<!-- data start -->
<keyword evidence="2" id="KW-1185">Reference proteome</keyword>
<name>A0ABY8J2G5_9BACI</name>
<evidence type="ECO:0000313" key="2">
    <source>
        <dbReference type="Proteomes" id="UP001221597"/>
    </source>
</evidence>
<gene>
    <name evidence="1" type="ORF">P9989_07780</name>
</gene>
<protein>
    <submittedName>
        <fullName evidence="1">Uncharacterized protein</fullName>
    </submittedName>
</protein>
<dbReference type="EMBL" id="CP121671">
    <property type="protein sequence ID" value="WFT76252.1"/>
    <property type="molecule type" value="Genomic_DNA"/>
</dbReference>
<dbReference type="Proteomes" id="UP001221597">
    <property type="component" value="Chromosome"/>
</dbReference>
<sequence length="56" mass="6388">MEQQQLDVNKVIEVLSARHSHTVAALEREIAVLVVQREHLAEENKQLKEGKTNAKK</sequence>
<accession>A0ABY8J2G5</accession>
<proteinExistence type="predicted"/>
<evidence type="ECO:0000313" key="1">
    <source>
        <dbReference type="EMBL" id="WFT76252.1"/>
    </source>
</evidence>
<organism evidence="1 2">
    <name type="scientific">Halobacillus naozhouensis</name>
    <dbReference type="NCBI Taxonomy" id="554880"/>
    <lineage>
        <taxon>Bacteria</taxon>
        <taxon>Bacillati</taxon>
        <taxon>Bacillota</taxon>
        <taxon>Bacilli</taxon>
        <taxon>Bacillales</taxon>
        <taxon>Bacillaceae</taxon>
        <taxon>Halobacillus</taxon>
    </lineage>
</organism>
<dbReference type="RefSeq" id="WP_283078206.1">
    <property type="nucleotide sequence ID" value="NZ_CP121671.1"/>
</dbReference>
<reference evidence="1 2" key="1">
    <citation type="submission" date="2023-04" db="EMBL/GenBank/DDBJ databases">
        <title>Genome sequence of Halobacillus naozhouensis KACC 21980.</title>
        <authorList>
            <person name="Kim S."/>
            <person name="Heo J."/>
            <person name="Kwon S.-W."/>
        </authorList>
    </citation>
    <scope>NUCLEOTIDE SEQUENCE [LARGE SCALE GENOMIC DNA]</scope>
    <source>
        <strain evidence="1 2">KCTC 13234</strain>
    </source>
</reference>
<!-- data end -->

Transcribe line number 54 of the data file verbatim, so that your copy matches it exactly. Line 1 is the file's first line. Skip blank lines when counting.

        </authorList>